“We are now seeing the same playbook with emerging technologies like semiconductors, biotech, and robotics,” he said. China is close to becoming the indispensable producer of robotics, either through its own brands, or through Asian companies manufacturing in mainland China, or through European companies China has acquired.
“In Pennsylvania, we suffered record manufacturing job losses over the last generation. But job losses alone provide little insight into the family and community trauma that have ravaged so many small towns in my state and across the country,” he said. “We need to work with our allies to prevent the Chinese government from stealing our future, either by stealing our IP, manipulating their currency, or by pushing our manufacturers out of business by dumping cheap products in our country.”
The U.S. Treasury does not consider China a currency manipulator.
Casey has to know that garnering support from the big multinationals, be it Tesla or Apple, will not be easy. “China entices multinationals with the promise of subsidies and cheap labor only to steal industrial secrets and to drive competitors out of business” with cheaper produced models,” he said.
During his opening monologue last week, Casey called for maintaining the Section 232 and Section 301 tariffs. He said TPP “was a mistake,” and that Buy American legislation needed to be stronger with improved country of origin rules. If American manufacturers do not make a particular item, we should be “buying it from our allies.”
He also touched upon one of Biden’s cornerstone policies: climate change. CPA has warned that the U.S. risks outsourcing pollution if we are going to over-regulate certain industries at home while pushing big multinationals at the top of the food chain to source their goods from countries with weaker environmental standards.
“We need to understand that if we are reducing pollution across supply chains, it is a hallow endeavor if workers are exploited in the process,” he said.
One way to exploit those workers would be to close their factories or stop ordering things from them in order to buy the same, or similar products, in countries less interested in climate change. In regard to Biden’s Buy Clean framework, he recommended a tiered approach and said that countries in the third or fourth tier, such as non-market economies and human rights violators, would be “barred from eligibility in a Buy Clean framework.”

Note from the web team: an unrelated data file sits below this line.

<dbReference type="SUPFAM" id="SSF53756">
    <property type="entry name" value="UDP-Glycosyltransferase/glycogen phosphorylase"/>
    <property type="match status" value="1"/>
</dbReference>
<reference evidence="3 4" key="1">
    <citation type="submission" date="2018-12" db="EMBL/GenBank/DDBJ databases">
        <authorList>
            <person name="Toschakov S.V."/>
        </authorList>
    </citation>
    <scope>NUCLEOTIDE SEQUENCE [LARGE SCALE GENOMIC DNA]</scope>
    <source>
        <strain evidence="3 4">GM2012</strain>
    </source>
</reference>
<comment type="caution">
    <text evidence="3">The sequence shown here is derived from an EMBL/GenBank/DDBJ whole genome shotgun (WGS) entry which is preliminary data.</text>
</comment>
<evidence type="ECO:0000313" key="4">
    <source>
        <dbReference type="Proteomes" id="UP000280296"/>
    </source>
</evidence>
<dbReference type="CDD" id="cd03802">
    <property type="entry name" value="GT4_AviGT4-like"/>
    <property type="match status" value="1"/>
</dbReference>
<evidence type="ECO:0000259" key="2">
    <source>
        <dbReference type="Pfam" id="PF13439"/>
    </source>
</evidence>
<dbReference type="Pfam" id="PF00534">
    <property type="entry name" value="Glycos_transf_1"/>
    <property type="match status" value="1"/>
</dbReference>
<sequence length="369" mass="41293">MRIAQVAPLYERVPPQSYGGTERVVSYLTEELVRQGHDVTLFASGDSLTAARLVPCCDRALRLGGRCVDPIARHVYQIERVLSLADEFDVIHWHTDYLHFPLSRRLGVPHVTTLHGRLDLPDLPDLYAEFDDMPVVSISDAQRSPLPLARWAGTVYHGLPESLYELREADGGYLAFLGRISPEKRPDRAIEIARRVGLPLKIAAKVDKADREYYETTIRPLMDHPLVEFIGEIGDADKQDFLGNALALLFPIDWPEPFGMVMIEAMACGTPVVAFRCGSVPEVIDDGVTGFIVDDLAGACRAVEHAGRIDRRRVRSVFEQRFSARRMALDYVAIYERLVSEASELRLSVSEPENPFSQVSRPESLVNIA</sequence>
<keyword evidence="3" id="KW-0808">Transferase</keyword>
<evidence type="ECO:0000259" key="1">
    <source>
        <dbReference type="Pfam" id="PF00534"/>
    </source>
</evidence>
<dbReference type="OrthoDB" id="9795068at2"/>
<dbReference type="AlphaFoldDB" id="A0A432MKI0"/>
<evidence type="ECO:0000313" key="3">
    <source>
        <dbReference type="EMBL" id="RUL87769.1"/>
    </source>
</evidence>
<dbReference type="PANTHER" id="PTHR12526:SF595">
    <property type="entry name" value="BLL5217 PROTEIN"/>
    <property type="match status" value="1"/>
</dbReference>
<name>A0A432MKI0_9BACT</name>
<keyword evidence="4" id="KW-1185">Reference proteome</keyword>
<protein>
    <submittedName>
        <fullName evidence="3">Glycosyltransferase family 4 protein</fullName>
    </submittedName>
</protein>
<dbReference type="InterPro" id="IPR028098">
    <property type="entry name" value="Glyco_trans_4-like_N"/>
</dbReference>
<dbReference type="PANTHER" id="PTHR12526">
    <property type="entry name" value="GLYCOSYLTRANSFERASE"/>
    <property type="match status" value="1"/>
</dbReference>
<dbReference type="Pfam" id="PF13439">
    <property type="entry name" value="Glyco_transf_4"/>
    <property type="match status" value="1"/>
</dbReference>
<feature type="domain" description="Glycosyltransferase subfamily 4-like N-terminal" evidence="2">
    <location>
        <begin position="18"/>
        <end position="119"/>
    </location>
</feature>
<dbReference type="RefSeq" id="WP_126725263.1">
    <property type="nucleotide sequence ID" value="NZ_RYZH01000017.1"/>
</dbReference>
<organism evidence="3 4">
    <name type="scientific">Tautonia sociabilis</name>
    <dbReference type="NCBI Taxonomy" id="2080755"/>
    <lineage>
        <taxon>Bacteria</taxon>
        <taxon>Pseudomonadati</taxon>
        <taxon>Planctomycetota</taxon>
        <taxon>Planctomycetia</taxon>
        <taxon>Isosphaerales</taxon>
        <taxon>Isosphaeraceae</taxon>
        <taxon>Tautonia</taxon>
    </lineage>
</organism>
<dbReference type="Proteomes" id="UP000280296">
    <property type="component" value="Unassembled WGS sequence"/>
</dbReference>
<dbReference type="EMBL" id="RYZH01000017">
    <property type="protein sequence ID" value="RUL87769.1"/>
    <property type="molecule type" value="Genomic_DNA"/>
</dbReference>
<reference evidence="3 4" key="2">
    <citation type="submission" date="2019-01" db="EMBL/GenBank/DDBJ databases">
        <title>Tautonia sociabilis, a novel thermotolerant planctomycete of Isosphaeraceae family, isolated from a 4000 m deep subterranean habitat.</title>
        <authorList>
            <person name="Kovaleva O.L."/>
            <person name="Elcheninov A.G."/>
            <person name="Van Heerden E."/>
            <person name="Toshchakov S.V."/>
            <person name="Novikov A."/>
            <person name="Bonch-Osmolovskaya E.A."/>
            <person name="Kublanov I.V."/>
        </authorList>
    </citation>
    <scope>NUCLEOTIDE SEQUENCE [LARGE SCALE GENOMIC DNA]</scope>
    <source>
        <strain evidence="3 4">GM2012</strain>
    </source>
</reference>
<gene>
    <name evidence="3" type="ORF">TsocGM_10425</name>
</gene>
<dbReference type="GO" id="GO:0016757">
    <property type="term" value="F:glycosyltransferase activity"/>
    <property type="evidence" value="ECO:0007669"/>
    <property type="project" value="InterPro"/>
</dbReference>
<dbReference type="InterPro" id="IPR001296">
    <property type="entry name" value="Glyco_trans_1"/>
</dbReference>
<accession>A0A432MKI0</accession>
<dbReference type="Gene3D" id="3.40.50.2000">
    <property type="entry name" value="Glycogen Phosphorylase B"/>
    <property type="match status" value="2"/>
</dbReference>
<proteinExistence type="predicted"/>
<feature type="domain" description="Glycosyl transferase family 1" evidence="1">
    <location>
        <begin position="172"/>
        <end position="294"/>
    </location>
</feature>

“When forced labor is the floor, no worker can compete,” Casey said. “Forced labor is a major part of the China agenda.”
However, such an exclusion would be particularly interesting given it would literally cut China’s wind and solar out of the American market. China accounts for around 80% of the U.S. solar panel market. China’s biggest wind producer, Goldwind, is headquartered in Xinjiang.
Casey said that the International Trade Commission was also considering non-tariff barriers in China, such as extra-territorial censorship against companies that run afoul of Beijing policies. This has been most evident in issues related to Xinjiang detention centers for Uyghurs, and the Hong Kong protests pre-pandemic.
He continually referred to China as a non-market economy and said that we should treat non-market economies — and the companies that call it home – differently than market economies. He touted his now six-year-old Market Economies Sourcing Act (S. 4008) to rewrite the book on government procurement from foreign contractors, among other supply chain concerns.
“Fairtrade” was another rallying cry. And while this has been a topic for discussion for at least 20 years now, we believe the climate has changed to make a strong critique of globalization more than an election-year talking point, or as mere fundraising topics for NGOs.
“Fair competition starts by firms being able to make it in America, and are not disadvantaged by large multinational corporations,“ Casey said, without expanding further. “They ship jobs and production offshore,” he added. “Countries that cheat on trade like China must be held to account.”
EPI President Thea Lee said there will never be a strong manufacturing-led recovery post-pandemic if “we are part of a global economy where workers rights are trampled and where American corporations are taking advantage of lax labor rights and protections around the world.”